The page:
Allen Bowling: What We Know About Lifestyle Factors and MS

JUNE 02, 2016
Caitlyn Fitzpatrick
neurology, multiple sclerosis, Consortium of Multiple Sclerosis Center, CMSC 2016, diet, exercise, physical activityThe term “lifestyle medicine” was first coined in 1999, and it covers daily habits and practices, such as diet and exercise. These modifiable factors are important in nearly every health condition. Allen Bowling, MD, PhD, a practicing multiple sclerosis specialist in Colorado, explained how the factors apply to this condition at the 2016 Annual Meeting of the Consortium of Multiple Sclerosis Center (CMSC) in National Harbor, Maryland.

It’s true that multiple sclerosis isn’t considered a typical lifestyle disease, like obesity and high blood pressure. Bowling said, however, that he would call it an atypical lifestyle disease. Evidence continues to emerge pointing to “westernization” – consisting of diet, physical activity, hygienic conditions, and high stress – as playing a role in the central nervous system disease.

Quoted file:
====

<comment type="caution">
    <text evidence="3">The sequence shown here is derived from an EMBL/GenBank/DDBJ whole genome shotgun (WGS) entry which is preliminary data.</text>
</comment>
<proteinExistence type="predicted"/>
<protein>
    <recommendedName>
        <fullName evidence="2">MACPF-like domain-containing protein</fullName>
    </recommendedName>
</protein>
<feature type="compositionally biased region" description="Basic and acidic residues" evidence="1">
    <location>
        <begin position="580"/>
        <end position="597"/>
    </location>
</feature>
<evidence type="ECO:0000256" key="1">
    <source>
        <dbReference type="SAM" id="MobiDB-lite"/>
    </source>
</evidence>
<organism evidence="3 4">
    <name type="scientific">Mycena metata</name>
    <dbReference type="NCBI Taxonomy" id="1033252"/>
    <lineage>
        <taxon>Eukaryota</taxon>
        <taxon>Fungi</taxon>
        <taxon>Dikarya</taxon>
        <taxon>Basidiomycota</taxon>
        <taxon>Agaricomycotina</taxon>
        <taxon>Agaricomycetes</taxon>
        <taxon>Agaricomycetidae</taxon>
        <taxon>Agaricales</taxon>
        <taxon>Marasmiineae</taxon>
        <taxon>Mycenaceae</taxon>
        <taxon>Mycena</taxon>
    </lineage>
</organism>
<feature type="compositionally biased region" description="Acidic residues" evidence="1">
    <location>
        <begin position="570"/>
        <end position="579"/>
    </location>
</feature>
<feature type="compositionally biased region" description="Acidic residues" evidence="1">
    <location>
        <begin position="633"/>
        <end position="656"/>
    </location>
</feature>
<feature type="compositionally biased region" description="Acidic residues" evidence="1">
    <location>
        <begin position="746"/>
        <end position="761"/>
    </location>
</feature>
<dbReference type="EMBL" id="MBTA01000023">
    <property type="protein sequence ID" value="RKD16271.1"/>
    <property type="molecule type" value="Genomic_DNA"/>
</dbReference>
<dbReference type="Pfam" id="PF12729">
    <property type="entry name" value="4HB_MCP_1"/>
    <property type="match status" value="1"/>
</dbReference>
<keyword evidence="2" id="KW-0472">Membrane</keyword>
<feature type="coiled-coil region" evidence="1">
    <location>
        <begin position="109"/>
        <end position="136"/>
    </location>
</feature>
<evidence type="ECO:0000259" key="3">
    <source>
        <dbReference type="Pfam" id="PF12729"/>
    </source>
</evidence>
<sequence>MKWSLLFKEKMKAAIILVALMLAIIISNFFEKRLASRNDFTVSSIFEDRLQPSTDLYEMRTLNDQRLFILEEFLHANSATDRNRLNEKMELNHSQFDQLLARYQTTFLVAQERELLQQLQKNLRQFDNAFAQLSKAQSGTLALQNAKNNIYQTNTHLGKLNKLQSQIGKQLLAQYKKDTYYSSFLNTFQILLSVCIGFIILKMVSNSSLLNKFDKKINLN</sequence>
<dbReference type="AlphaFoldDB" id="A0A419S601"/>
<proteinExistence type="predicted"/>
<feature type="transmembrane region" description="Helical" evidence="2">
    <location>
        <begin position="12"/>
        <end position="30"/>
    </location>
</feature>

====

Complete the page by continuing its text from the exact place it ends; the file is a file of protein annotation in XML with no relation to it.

“Lifestyle factors can have an effect on MS,” Bowling said during the talk at CMSC 2016. But it’s not a one-way street; multiple sclerosis can impact lifestyle choices as well.

A study conducted by the National Health and Nutrition Examination Survey (NHANES) from 2003 to 2006 found that only 2.7% of Americans satisfy four crucial lifestyle areas – diet, physical activity, tobacco, and body fat percentage. Now think about the number of people living with multiple sclerosis, who may need to satisfy these areas more than others, and how most of them most likely don’t. It’s been well-established that these lifestyle factors impact health conditions, but it’s still being investigated how they directly influence multiple sclerosis. However, with the emerging evidence saying that they do connect, knowledge is power, right? “That’s not true,” Bowling said. It’s not enough to just know that there is a link, it’s really about learning how to address lifestyle issues and how to improve them.

Bowling, who interacted with his first patient with multiple sclerosis 30 years ago, explained that using multiple sclerosis as a lifestyle motivator is frequently a missed opportunity. Clinicians can optimize the patient’s suffering to encourage lifestyle changes.



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